Seasoned lawmaker gives insight into state revenue

By Bob Robinson

Star Staff

   Lieutenant Governor and Speaker of the Senate John Wilder, D-Somerville, believes State Income Tax legislation is dead in the next legislative session, which convenes at noon, Tuesday, Jan. 8, in Nashville.
   In an exclusive interview with the Elizabethton Star last week, Gov. Wilder said a State Income Tax is also unconstitutional.
   "In 1870, people voted for an income tax but it was to tax investment income, not to tax earnings income.
   "There are not enough votes to pass a State Income Tax in the Senate. Maybe there were 16 votes at one time. There are not 16 votes now.
   "Tennessee's Attorney General believes the courts will uphold the State Constitution.
   "Our problem is the non-deductibility of taxes. Uncle Sam taxes sales tax: 80 percent of people file the standard deduction, 20 percent and business pay 60 percent of the tax, which is approximately $1 billion.
   "Uncle Sam taxes and won't let the State of Tennessee tax Internet sales, which total $380 million annually. When it goes to $500 million, Tennessee will lose $5 million in sales and jobs."
   Gov. Wilder said he wanted to file suit against the Federal Government on this issue but was advised "it wouldn't do any good."
   "My top priority last year was to get the law changed in Congress. Rep. Bob Clement, D-Nashville, supported me but nobody else did. Non-deductibility of taxes is what has gotten us in the shape we are in.
   "The other financial problem was caused when funds were taken away from education for TennCare. In 1971, when I became speaker, 57 cents of every dollar went to education, 25 cents went to roads and one cent to corrections. I am talking about the total budget.
   "Today, 45 cents goes to health care, TennCare and mental retardation, 27 cents to education and 10 cents to roads.
   "We took money away from education and put it in health care. At the time, I made a mistake by not telling Gov. Ned McWherter he should fund TennCare with a tax and not put it in place by Executive Order. I didn't do that.
   "TennCare has two MCOs (managed care organizations) that know what they are doing, manage well, and the rest of them don't.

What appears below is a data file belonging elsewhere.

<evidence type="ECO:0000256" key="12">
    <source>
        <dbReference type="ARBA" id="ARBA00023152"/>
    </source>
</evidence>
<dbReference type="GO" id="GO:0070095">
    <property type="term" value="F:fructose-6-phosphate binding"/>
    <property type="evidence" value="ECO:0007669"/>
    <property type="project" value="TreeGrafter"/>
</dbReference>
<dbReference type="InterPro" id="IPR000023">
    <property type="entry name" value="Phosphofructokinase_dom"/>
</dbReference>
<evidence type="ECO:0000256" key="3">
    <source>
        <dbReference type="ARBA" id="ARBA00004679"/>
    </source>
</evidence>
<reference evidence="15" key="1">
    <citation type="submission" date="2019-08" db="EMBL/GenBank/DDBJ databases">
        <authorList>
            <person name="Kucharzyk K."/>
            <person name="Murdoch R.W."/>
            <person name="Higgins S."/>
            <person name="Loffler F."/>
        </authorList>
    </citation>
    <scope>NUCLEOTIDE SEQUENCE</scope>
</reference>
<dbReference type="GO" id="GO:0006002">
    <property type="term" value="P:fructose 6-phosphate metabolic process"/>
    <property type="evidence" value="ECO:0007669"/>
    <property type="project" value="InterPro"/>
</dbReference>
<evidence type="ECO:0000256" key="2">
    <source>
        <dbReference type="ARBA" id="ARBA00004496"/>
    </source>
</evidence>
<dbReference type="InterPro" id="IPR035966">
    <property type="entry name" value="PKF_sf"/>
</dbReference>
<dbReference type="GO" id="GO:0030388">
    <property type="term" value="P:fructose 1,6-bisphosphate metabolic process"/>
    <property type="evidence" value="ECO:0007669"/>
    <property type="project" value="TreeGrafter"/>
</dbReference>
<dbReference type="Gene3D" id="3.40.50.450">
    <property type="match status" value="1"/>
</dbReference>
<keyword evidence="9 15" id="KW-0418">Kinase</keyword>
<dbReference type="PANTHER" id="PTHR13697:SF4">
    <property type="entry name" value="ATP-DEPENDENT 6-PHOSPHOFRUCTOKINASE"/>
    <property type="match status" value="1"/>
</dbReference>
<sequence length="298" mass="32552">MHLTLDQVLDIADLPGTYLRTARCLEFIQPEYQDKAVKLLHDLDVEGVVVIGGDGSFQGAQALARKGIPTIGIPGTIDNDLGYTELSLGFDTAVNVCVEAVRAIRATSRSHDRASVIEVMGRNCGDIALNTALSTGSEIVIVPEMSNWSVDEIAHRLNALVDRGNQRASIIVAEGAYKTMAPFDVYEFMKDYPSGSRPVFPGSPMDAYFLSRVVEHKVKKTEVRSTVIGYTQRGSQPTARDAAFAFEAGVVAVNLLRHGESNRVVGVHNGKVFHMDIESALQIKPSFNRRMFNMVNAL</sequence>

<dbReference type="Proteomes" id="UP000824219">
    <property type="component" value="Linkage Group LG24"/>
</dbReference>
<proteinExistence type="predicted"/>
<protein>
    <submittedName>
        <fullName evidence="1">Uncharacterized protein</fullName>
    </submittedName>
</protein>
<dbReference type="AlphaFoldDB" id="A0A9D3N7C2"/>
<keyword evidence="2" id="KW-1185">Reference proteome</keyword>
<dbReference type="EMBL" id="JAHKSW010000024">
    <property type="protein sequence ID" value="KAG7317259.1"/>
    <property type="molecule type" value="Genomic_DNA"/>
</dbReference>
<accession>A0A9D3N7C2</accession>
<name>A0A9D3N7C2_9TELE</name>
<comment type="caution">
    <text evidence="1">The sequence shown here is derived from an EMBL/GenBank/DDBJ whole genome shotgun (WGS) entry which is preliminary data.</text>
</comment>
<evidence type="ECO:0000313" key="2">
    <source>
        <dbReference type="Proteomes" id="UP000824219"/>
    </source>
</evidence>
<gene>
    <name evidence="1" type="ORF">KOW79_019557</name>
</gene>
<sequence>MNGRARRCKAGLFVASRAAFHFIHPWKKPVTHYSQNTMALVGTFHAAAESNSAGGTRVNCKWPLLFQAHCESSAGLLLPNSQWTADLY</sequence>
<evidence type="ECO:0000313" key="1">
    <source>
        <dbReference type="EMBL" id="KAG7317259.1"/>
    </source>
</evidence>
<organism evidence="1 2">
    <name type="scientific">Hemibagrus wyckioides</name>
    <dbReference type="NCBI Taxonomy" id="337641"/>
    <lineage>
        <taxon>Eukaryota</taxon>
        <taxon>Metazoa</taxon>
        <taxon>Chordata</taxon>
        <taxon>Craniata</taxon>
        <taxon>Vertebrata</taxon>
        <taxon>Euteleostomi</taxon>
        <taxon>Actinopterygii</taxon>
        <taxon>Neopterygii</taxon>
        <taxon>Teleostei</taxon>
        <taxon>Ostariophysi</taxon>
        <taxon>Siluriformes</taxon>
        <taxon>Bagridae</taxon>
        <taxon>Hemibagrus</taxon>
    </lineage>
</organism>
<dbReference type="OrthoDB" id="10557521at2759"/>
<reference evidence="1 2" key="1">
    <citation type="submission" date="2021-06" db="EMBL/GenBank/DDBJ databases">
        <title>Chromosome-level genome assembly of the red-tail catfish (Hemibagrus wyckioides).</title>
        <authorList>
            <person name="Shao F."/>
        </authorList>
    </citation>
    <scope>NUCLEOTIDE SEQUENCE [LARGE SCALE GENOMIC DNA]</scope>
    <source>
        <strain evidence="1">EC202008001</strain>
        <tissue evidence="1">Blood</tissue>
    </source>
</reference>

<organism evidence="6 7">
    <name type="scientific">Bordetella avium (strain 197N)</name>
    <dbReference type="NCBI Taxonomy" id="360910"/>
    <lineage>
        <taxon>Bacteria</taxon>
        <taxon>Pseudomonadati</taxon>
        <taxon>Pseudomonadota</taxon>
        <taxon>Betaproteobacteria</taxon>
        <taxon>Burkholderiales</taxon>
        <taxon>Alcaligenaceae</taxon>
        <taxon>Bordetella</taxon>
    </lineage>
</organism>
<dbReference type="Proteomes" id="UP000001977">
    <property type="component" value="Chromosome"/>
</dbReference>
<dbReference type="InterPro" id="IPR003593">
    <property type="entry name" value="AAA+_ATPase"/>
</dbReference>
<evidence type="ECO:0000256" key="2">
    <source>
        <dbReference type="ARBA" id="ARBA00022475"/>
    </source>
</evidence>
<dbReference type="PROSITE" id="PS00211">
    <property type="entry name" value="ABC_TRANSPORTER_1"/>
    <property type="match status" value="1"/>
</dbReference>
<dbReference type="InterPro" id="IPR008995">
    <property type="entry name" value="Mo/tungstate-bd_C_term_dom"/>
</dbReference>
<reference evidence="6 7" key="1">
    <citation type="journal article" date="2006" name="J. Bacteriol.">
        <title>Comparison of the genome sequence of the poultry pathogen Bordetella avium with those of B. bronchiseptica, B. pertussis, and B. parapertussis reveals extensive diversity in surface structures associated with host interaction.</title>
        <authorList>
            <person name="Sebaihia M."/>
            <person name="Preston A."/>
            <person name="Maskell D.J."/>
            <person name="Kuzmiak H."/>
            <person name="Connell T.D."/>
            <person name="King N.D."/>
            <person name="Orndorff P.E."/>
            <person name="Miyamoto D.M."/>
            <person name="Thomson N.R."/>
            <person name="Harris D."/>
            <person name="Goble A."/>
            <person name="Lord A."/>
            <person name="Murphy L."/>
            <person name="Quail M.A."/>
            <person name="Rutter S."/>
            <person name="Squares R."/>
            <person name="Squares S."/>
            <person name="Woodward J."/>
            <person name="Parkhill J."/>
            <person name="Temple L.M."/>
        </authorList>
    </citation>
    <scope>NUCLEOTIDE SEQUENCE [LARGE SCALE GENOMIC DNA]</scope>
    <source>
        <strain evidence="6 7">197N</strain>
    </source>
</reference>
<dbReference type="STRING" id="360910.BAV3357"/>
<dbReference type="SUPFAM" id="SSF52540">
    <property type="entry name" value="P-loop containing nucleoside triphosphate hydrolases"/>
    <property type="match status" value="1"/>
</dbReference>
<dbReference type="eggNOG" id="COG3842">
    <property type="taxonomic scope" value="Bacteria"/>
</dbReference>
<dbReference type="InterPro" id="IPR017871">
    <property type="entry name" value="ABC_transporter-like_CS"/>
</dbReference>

"TennCare doesn't pay the cost. They pay 70 percent of cost -- $1 billion plus is passed on to consumers. That's the reason the state's in the squeeze we are in."
   Gov. Wilder said the Constitution needs to be amended because property tax, alone, is not a dependable source of revenue.
   "The State Constitution needs to be rewritten to include income and earnings. It can be adjusted by a change in the tax law that may get a deduction.
   "Uncle Sam is our problem."
   Do you have a prediction on the Tennessee economy improving anytime soon?
   "The economy is soft. I don't know when it will turn around. I'm in agriculture. I'm into cotton. We grow cotton. This year we ginned 60,000 bales, which is good. The cotton farmer is getting 38 cents a pound but it costs nearly 60 cents a pound to produce it if he is good. He is losing his farm.
   "Uncle Sam will pay you something for nothing but not something for something. Uncle Sam, under President Roosevelt, encouraged farmers not to produce because there was too much supply.
   "Now we have the environmentalists influencing the outcome. There are 30 million acres where farmers are paid $65 per acre not to farm. It goes to 40 million acres in 2003. Uncle Sam won't pay one penny on it for subsidies; 85 percent of all subsidies in the world are in Europe.
   "Uncle Sam won't pay you something for something. He will only pay you something for nothing.
   "The $170 billion U.S. trade deficit is going to $300 billion. When it does, Uncle Sam will not be able to pay the national debt," Gov. Wilder said.